Does Every Christian Need A Spiritual Father?
Today’s post is an excerpt from the booklet Are You My Spiritual Father? It’s adapted from a section of I Am Persuaded: Christian Leadership As Taught By Jesus. I’m already getting feedback about how much it’s encouraging people. This teaching goes against the “conventional wisdom” of many churches and leaders we are familiar with. Yet it’s scriptural. It also fits closely with the message of some of the best church-planting teachers in the world—such as Brian Hogan, who coaches people in planting churches for YWAM. No matter how offensive the notion of trusting God and letting go may be, these people have fruit to show for it.
Every Christian Has A Perfect Spiritual Father—God!
Some who emphasize fathering refer to Moses and Joshua, Elijah and Elisha, and Paul and Timothy. There are certainly things that we can learn from these relationships, yet often insightful questions are not asked: “Who was Moses’ spiritual father, Elijah’s spiritual father, or Paul’s spiritual father?” The assumption that every believer needs to have a “spiritual father” leads us into several serious problems.
First, when it’s believed that every Christian must find a human “spiritual father,” the immediate implication is that they are fatherless if they do not have one! This totally misses the abundance of Scripture pointing conclusively to God as our all-sufficient father. There’s much contemporary teaching about “spiritual fathers” that assumes those who don’t have a “spiritual father” are lacking, and that those who don’t feel they want or need a “spiritual father” have an “orphan spirit,” or a spirit of slavery. This kind of teaching misses these fundamental gospel truths Paul gives us in Romans:
Romans 8:14-17 (KJV) For as many as are led by the Spirit of God, they are the sons of God. For ye have not received the spirit of bondage again to fear; but ye have received the Spirit of adoption, whereby we cry, Abba, Father. The Spirit itself beareth witness with our spirit, that we are the children of God: And if children, then heirs; heirs of God, and joint-heirs with Christ.
Some would reply, “Well, in speaking of the need for spiritual fathers, we didn’t mean to say that God is not our father. But we need other fathers too.” Is that what Jesus taught? As a natural father, if another person believes that my child absolutely needs his “fathering,” he implies that I’m not doing a very good job! Sometimes an overemphasis on “fathering” stems from leaders being fearful that God won’t do what he said he would do. Yet, God has said he would be a father to each of us—this is foundational to our faith and should give us great assurance.
I’ve heard several experienced church planters say that one of the most important things they needed to learn was how to let go of people and thereby commend believers to God and to the word of his grace. Paul gives us this precise example in his words to the Ephesians in Acts 20:32. In other words, God led these church planters into an understanding of where their role ended and where they were to entrust the believers to him. It’s essential for leaders to trust the Holy Spirit to lead the disciples into all truth. No one but the Holy Spirit can do this! Elders need to know that although they play a part in God’s fathering of young disciples, they can never completely fill the role of being a disciple’s “spiritual father.” This is God’s role!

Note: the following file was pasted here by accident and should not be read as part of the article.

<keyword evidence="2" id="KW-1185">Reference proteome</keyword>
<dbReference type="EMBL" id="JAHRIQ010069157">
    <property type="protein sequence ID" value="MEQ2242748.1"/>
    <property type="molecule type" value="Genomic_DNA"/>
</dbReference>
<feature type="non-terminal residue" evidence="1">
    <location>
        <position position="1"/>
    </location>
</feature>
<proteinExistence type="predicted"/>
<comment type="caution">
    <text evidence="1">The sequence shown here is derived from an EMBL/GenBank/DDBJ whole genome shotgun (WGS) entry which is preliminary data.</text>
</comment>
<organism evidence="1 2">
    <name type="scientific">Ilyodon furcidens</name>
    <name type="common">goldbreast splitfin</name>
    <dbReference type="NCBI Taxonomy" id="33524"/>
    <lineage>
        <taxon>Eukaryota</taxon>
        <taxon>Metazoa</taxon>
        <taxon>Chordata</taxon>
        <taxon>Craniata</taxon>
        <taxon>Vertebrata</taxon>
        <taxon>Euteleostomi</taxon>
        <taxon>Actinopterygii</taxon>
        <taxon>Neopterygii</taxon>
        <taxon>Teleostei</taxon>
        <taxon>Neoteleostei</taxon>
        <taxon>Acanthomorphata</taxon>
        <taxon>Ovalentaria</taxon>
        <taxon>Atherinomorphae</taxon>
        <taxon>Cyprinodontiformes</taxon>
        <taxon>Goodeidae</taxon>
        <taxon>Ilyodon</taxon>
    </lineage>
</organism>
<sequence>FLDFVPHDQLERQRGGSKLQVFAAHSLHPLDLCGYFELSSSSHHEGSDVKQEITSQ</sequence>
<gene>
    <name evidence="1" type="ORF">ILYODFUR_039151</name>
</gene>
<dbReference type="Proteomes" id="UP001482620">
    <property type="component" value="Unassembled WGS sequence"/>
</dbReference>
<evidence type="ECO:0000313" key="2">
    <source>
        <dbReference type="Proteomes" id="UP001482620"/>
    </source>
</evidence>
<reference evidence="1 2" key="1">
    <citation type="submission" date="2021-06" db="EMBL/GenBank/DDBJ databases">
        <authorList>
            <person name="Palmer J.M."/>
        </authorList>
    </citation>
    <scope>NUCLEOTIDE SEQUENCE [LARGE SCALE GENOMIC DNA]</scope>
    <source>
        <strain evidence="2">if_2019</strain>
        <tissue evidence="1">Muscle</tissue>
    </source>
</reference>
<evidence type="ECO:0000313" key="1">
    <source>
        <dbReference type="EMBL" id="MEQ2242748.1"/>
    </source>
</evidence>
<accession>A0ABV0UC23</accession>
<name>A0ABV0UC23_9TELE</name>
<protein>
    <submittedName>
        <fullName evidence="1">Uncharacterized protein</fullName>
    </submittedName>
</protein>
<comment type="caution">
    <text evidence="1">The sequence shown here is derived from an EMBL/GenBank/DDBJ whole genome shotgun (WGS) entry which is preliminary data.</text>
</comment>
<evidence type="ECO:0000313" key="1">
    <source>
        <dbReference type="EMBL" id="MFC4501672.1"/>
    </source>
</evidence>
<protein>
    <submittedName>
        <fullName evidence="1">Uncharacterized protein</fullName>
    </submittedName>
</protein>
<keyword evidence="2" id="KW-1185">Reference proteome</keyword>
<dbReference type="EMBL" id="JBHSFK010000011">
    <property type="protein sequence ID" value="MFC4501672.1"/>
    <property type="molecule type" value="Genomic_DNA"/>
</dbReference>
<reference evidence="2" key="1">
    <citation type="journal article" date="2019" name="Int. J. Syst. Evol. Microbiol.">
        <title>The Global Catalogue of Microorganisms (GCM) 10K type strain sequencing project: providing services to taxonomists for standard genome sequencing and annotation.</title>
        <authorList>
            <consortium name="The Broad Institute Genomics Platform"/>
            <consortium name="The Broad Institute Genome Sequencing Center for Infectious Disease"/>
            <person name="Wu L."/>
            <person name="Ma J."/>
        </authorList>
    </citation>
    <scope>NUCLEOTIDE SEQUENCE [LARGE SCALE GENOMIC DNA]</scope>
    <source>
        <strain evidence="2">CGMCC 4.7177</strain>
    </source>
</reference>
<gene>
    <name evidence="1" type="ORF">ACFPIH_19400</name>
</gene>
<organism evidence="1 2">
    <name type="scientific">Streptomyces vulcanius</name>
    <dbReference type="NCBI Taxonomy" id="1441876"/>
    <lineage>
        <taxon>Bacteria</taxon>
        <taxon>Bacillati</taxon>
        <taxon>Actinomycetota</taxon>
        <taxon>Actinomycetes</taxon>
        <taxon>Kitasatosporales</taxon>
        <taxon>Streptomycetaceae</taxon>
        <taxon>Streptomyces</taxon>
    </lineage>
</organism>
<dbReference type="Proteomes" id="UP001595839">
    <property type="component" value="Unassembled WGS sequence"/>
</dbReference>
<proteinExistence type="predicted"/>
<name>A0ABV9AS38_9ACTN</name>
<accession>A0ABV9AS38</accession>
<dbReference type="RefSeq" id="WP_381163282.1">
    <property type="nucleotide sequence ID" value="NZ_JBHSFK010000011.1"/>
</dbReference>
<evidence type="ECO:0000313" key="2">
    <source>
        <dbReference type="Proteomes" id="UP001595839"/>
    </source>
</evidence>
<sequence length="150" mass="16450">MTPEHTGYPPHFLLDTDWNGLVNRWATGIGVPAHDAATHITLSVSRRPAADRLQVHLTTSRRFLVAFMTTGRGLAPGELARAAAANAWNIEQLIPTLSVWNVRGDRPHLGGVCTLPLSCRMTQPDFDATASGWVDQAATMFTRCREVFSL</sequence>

Do You Really Have An Orphan Spirit, Or Have You Been Lied To?
If we teach that every Christian needs to find a spiritual father, not only do we go beyond what Scripture says, but we also mistakenly emphasize a need for something that the believer has already received according to the gospel. It’s like constantly telling young Christians they need forgiveness! If they believe that, they are missing what the gospel says about turning to God and receiving his once and for all forgiveness, and so will continue to walk in condemnation!
Likewise, if disciples are constantly being told they need a “spiritual father” and they believe it, they are missing the gospel and will continue to feel like orphans. They will believe that they need something they already have in Christ. Young believers do not need to be adopted; rather, they need to learn the gospel truth that they have already been adopted and have received the Spirit of adoption.
God is saying to the believer, “You are my son! I have given you the Spirit of adoption. You have an inheritance. I am your wonderful Father.” In conflict with this, men are teaching that same person that he lacks all of these things. When the Christian listens to that erroneous teaching and either doubts or has never learned what he received at salvation, he will have a nagging sense of lack until he recognizes the error and believes the gospel. Recognizing that he already received son-ship, inheritance, and the Spirit of adoption when he was born again will give him assurance to hear and obey God.
When believers feel that they need to find some elder to adopt them and become their spiritual parent, this interferes with their relationship with the Lord. It interferes with the young Christian knowing how to relate properly to the Lord and look to God as his or her father.
I’ve heard of many cases where the idea that believers need to find a spiritual father to adopt them has greatly frustrated those who couldn’t find someone with the time or energy to sow into their lives as Paul did in Timothy’s life. Even when they did find someone, they often ended up looking to that person in an unhealthy way. The faith of some began to rest more on their relationship with that person than on the Lord.